The following day I received an email that shocked me. It was from another Batallion Chief who saw the thank you note while at a meeting at the local Rescue Squad. He mentioned the story sounded familiar and wondered if it was the same call that haunted him all these years. I responded with more details and he confirmed he and his partner had been the first to arrive on the scene and they worked to save my girl.

We spoke a few days later and he told me the entire story of her rescue. He explained he originally thought she was sleeping when he approached the car but when he put his hand on her chest realized she wasn’t breathing. He couldn’t open the door so he pulled her out along with her car seat through the already broken window. She was brought to the ambulance where they tried to get her breathing while immediately transporting her to the local emergency room. The details he remembered were unbelievable. He told me the memory of some calls is forgotten for various reasons but this was one that he thought about often.

We arranged to meet him and his partner along with Mike and Middle Miss. I was a nervous wreck beforehand. I don’t know why but I wasn’t sure how to thank them. We had contacted a local newspaper to tell a “feel good” story. https://www.loudountimes.com/news/leesburg-family-reunites-with-life-saving-paramedics/article_bdba95a6-0538-11e9-9bf8-073b97959937.html.

A local radio station interviewed me and ran a story the following day.https://wtop.com/loudoun-county/2018/12/a-proper-thank-you-that-took-17-years-to-deliver/slide/1/

We were thrilled to finally meet these two heroes and tell them how grateful we are for all they have done for our family. As expected they were very humble. I still don’t feel we can ever thank them enough but how do you thank someone for saving a life.



Scans Don’t Lie, Or Do They?

The pain kept ebbing and flowing.  Somedays there wasn’t any and then it would come on with such intensity.  I tried stretching but the pain didn’t subside.

Mike and I despised the mattress we bought seven years ago and decided it was time to get a new one.  I expected to wake up renewed and refreshed after the first night but was severely disappointed.  I gave it a few more days and still, nothing helped.

I made an appointment with a physical therapist hoping a few visits would relieve the pain and I could go on my merry way. The therapist evaluated my symptoms and asked me to do a few simple movements.  She worked with me in her office and gave me exercises to do at home.  But the pain kept getting worse, not better.

Mike suggested I make an appointment with an orthopedist who would be able to pinpoint the problem.  He should know since he has probably seen every orthopedist in our area due to ongoing knee issues. The doctor ordered an in-office x-ray and conducted a brief exam. He concluded herniated discs from the delivery of Middle Miss were most likely causing pain.  He mentioned a few therapy techniques which would help strengthen the muscles surrounding the discs and ordered an MRI to get a better picture of the spine and discs.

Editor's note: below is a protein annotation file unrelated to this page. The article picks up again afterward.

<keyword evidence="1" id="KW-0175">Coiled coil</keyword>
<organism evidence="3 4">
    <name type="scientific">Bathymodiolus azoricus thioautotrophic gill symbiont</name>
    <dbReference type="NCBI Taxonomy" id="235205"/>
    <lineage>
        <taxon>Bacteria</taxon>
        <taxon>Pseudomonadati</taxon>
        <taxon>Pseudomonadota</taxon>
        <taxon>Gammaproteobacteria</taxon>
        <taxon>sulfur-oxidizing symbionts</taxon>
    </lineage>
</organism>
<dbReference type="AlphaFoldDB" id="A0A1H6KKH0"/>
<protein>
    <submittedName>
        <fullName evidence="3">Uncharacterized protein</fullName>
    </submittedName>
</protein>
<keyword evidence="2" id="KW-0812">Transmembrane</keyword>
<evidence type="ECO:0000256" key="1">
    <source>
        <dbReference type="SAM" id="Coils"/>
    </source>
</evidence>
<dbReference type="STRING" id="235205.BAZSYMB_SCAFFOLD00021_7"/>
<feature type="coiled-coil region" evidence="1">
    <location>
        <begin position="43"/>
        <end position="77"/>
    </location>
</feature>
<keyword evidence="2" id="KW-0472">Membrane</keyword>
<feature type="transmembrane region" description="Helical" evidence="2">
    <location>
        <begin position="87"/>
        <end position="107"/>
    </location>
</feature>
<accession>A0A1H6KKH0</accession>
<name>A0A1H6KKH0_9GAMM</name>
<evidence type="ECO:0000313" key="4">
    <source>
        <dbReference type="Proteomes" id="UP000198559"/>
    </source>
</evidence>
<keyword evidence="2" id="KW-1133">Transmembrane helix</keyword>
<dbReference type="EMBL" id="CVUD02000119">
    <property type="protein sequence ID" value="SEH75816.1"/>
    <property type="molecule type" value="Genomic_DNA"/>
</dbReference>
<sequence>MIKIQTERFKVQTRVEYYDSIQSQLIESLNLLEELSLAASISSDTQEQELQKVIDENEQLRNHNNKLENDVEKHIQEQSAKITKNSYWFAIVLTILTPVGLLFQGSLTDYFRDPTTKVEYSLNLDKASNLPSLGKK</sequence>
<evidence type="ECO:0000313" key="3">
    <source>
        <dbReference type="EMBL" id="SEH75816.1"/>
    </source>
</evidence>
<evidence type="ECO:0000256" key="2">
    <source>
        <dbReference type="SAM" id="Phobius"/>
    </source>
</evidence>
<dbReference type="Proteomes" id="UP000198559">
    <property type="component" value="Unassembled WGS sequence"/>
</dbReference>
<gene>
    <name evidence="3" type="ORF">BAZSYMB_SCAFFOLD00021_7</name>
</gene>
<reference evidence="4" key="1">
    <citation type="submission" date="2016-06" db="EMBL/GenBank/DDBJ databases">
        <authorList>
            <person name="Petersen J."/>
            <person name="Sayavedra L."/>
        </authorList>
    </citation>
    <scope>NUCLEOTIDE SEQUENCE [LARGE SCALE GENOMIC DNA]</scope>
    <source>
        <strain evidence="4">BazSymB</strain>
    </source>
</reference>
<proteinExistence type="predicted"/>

The follow-up appointment concluded the discs were the cause of the discomfort and he went over the options.  He then showed me a different view of my spine and casually pointed out the radiologist indicated I had less than normal fatty tissue for someone my age.  The causes for this were listed as smoker, anemic, or myelodysplastic syndrome.

He suggested I see my primary care doctor and have a complete blood panel to determine if anemia was causing this issue.  Once home, I looked up myelodysplastic syndrome and my heart dropped into my stomach.  I read the definition over multiple times and looked up every source I could find.  I could not believe what I read.

I joined a facebook group for those suffering from myelodysplastic syndrome and was troubled by the posts and information.  Thoughts of my blood and bone marrow failing entered my daily thoughts and invaded my dreams.  I had trouble sleeping and could not muster the strength to eat much either.  I managed to hold it together for Middle and Little Misses but Mike saw the worst of my fears.  I told him we needed to increase my life insurance before I had an official diagnosis.  I was consumed with thoughts of how he would handle my diagnosis as well as care for a ten-year-old and 20-year old with special needs.  Mike is a terrific husband and father but it is a lot for one person to manage without any family living nearby.  It would also be a huge adjustment to my girls.  My stomach was in knots and I couldn’t think beyond a day.

A few days later I had my first appointment with a new physical therapist and told her my concerns. She read the report and acknowledged she would be concerned as well and suggested I see an oncologist.

Last week I had an appointment with a new general practitioner and an oncologist.  The general practitioner calmly told me she thought seeing an oncologist was a great choice, however, did not think I needed to worry.  She explained her office would run blood work to confirm I didn’t have anemia and check my red and white blood cell numbers.  She continued to explain radiologists report any issue in to cover themselves against medical malpractice.  She reassured me but I still didn’t feel one hundred percent cleared.